Black-and-white is one of the predominant means by which the Holocaust is remembered. From archival footage of the concentration camps and ghettos themselves to mainstream films like Sidney Lumet’s The Pawnbroker (1966) and Steven Spielberg’s Schindler’s List (1993), black-and-white is assumed to be the way such an event should be depicted, perhaps to delineate the clear lines of morality within such an explicitly atrocious act, or because seeing an event so inhuman is inconscionable in the varieties of color and their many associations with identifiable aspects of human life. Even “color” fiction films about the Holocaust, like Roberto Benigni’s Life is Beautiful (1998) or Roman Polanski’s The Pianist (2002), are often muted or in sepia tone, as if this were an event simply lodged in the past and can thus only be recounted in the past modes of image representation.
“Those of us who pretend to believe that all this happened at a certain time and in a certain place, and those who refuse to see, who do not hear the cry to the end of time.”
Resnais’s use of both black-and-white (archival footage) and color (contemporary footage of the now-empty and crumbling locales where these events took place) provides a rather complex, more confrontational, and ultimately more devastating understanding of these awful events of the past in relation to the present. To see the difficult-to-stomach but admittedly (by this point, at least) familiar images of concentration camps juxtaposed with full-color contemporary images of those camps provides a shocking dialectic that conveys the relationship between the past and the present.
The past here is perpetually present. Resnais seems to be speaking to an urgency, not only in the face of a “never forget” mantra that always incurs whenever tragedy becomes history, but to remember and recount in a way that the past doesn’t get subsumed under the distancing and abstracting trappings of “pastness.” To learn from history is to see its connective, consequential thread to the present. If these events were once possible, then no passage of time will make them impossible.
Resnais was working here in 1955, only a decade after the end of the war. While America prospered, Europe was still in a state of post-traumatic recovery and reconstruction. Cinema still had no means of responding to these events with any sort of perspective, which is why Night and Fog is often credited as a breakthrough. It may not have been the first of its kind in historical terms (I seriously doubt Night and Fog is the first postwar Holocaust documentary), but it did instantiate a fork in the road for the ways in which such an important event can be recounted cinematically, explicitly delineated here in the film’s doubled positioning of two formal modes, two means of address, two colors: one of the present, the other the recent past.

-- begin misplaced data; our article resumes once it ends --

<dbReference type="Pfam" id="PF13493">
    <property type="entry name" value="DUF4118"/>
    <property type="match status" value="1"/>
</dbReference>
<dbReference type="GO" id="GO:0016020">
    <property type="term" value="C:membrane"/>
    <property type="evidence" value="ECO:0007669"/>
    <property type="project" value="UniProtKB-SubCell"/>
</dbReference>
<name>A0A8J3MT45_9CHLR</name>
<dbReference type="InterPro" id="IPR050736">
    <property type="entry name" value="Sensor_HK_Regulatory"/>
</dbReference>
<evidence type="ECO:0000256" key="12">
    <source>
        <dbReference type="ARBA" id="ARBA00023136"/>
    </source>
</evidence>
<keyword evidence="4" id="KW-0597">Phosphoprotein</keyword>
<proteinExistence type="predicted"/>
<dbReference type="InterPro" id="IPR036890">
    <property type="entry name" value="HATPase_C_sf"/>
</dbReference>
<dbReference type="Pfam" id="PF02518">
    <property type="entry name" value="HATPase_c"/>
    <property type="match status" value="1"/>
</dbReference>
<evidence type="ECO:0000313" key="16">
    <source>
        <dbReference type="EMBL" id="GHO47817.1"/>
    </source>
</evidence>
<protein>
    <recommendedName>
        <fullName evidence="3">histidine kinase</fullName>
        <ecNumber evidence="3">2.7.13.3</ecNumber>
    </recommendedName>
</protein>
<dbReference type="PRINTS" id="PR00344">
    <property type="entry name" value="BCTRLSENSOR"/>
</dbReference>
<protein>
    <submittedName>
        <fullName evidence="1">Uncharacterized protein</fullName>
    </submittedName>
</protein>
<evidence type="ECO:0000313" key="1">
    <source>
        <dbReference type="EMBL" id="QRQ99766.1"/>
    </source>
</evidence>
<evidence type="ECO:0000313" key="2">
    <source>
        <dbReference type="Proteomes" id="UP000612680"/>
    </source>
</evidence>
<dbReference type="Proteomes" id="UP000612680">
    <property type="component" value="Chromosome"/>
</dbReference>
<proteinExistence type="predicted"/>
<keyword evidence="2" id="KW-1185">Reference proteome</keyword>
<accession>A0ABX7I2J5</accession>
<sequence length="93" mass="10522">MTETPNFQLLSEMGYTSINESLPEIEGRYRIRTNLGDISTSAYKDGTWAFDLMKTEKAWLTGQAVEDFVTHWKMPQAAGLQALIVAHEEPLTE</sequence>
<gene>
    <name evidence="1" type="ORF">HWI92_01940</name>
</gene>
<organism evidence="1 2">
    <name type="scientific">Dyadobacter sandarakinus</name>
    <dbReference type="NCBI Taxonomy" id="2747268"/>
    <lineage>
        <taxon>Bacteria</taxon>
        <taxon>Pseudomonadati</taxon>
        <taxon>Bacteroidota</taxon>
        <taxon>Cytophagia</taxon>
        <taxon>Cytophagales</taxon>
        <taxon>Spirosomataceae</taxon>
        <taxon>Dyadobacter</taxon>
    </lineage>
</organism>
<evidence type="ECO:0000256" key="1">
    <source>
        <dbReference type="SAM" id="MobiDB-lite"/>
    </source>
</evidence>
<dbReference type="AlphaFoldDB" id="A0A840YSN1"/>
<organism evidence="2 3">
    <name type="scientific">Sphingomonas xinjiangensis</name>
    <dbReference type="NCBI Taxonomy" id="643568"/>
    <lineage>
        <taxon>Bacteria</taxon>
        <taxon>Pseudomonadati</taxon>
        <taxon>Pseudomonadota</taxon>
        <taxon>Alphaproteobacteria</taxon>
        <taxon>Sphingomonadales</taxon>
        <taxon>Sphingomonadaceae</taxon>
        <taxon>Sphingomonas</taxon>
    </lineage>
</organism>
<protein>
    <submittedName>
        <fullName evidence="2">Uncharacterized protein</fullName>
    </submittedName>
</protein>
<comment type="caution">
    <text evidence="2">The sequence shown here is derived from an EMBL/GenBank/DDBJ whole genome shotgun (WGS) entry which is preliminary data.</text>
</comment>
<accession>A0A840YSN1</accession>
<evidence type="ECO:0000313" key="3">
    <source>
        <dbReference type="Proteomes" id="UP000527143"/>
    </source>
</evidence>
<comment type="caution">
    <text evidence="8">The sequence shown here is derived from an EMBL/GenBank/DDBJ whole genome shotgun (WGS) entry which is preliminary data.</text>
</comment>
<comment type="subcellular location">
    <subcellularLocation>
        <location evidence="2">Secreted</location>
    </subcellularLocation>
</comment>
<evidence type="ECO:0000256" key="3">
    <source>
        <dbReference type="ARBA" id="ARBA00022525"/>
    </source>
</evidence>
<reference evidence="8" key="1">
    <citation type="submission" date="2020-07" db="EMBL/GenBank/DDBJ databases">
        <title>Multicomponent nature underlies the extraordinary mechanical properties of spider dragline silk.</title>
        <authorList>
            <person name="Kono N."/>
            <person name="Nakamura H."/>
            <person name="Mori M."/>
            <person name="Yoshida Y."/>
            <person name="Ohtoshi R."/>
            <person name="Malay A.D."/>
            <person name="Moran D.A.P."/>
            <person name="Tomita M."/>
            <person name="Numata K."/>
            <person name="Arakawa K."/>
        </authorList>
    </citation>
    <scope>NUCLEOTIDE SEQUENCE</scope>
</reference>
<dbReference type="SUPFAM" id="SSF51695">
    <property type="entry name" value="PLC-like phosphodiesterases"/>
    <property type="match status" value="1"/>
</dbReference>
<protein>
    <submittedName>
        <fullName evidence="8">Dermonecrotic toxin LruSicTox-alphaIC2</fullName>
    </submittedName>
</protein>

And we’ve since seen where the fork Resnais placed in the cinematic road has led. The Holocaust has become something of a genre in of itself, and documentaries about it lean more to the black-and-white category than the color category. Admittedly a subject worthy of endless inquiry, the Holocaust is often treated as an event particular to the past, and its resonances with the present are rarely considered to the same exhaustive degree, with the notable exception of Claude Lanzmann’ mammoth documentary Shoah (1985). But then again, Night and Fog is also about the impossibility of representing such a difficult history in an adequately meaningful way through cinema.
“What hope do we have of truly capturing this reality?…no images, no description can reveal their true dimension.”
It’s strange watching Night and Fog more than fifty years after its original release, because the archival footage seems ingrained and overwhelmed by the signifiers of a past event, especially as the iconography of these images grew throughout the following decades. It’s difficult to believe that barely more than a decade separates these sections of footage. We still interpret Resnais’s 1955 footage as “the present” and the archival footage as “the past,” when in fact both belong to the latter category. History forges ahead.